To see this, in first place consider that no one—not to the anus’ knowledge, at least—has ever thought to ask for justification from a computer. Instead the output is presumed inherently justified from the inputs by the strictly mechanical and causal process through which it is obtained; this is part and parcel of the reliability of computers—it is their utility, as it were. In the second place, a description of this process, either in terms of the transistors being activated and deactivated, or in terms of the code governing those activations and de-activations, is itself sufficient “justification” for the link established between input and output. In other words, in a computer, a descriptive account of what it does is all the “justification” one ever needs from it, and the only time one looks into what it does is when something either goes wrong, i.e. when an “unjustified” result appears, indicating some kind of malfunction, or when one is programming it in the first place, at which time the causal rules for “justification” are put into place. In any case, checking its operation or not, for a computer the link between input and output is strictly governed by causality; therefore, for a computer, any “justification” for the output is simply a restatement of its causation, just as its causation is a restatement of its justification. To put the matter in Sellarsian terms, the “space of reasons” becomes nothing more than the “space of laws,” and the “space of laws” is nothing more than the “space of reasons”, and this remains true whether one looks at the logical, or “normative,” laws embedded in the code or at the causal, “non-normative” laws governing the switching of the transistors; in computing, these domains are one of apiece in the causality that is computation. So, since for computers causation is justification, and since justification is nothing more than causation, for computers once one has found causes (i.e. which ‘input’ leads to the which ‘output,’ or belief), one has all the justification one ever needs. There is simply no reason to ask for justification from a from a computer in any other way, for as long as it is operating as it should be, its outputs are inherently justified.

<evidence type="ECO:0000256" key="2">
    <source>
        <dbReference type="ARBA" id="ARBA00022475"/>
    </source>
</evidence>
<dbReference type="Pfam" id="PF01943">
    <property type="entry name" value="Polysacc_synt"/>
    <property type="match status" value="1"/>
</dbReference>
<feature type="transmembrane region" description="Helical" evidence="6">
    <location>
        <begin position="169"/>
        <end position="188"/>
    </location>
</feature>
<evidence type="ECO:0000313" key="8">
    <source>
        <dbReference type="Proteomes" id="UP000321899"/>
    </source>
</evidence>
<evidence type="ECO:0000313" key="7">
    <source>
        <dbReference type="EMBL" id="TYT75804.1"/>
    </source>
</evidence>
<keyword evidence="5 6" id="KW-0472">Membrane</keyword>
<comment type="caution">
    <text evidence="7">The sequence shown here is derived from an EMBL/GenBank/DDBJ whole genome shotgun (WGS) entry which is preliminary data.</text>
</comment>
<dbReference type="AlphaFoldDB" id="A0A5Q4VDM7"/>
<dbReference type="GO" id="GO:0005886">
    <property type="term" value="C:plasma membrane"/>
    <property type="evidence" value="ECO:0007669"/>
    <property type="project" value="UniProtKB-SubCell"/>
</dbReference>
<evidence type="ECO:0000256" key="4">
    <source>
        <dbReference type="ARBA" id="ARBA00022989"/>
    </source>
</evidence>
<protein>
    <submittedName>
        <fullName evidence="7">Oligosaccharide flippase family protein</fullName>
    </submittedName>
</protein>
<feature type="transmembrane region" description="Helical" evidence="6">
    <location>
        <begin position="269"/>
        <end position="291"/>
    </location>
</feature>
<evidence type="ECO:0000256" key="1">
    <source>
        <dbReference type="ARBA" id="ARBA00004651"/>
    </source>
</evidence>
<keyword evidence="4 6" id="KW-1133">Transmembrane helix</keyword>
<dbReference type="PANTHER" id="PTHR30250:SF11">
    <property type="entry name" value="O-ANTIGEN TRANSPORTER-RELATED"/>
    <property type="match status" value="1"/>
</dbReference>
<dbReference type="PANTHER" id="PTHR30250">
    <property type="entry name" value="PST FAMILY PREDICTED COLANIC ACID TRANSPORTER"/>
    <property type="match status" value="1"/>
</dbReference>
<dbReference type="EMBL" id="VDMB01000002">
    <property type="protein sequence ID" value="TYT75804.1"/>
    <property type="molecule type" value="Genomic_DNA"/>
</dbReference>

Now, this inherent justification because the so-called “normative” or “intentional” software layer and the “non-normative” or “non-intentional” hardware layer equivalently describe computation undermines, despite his reliance on it, the intended meaning of Rorty’s metaphor. For Rorty wants to say that as long as the reconciliation of the “intentional” and the “non-intentional” in human beings (the problem McDowell raises) is as unproblematic as the interface between software and hardware in computers, then justification occurs in the “human” realm as either coherence among beliefs (metaphorically the “outputs”) or as consensus among people (metaphorically the “computers”). But precisely the opposite obtains. For computers, “justification,” such as it is, is strictly a matter of telling causal stories (metaphorically, of referring to inputs and the causal process through which outputs emerge), but causal stories refer to the world and its causal laws, not to humans, coherence, consensus, and the norms governing them. In other words, since computation is inherently justified—since causation in computing is justification, and justification is causation—under Rorty’s metaphor one would need only look to the nature of an input and understand its casual relation to an output, if one wanted to “justify” the output (here a “belief”). Or recurring to McDowell’s project and applying Rorty’s metaphor: for rational justification from a computer one would only need to look to the world, or the nonhuman, as the source of inputs for both computers and humans. Simply put, the computer metaphor can’t accommodate both Rorty’s repeated insistence that causation not be equated with justification and his position that all justification remains “human” because in so far as Rorty is right about humans-as-computers, he is right there is no problem for McDowell to solve, but in so far as he is right that McDowell has no problem to solve, he is wrong about justification and causation being distinct, including and especially about rational justification not requiring an appeal to anything non-human—ostensibly the very appeal of the metaphor. As long output from computers is inherently justified because “norms” (the programs, or the intentional) and “laws” (the hardware, or the non-intentional) are just two ‘languages’ for saying the same thing—to wit, what computation is—then humans-as-computers means one need only look to causal stories about inputs from the world. Under the metaphor there is simply no other role for justification to play.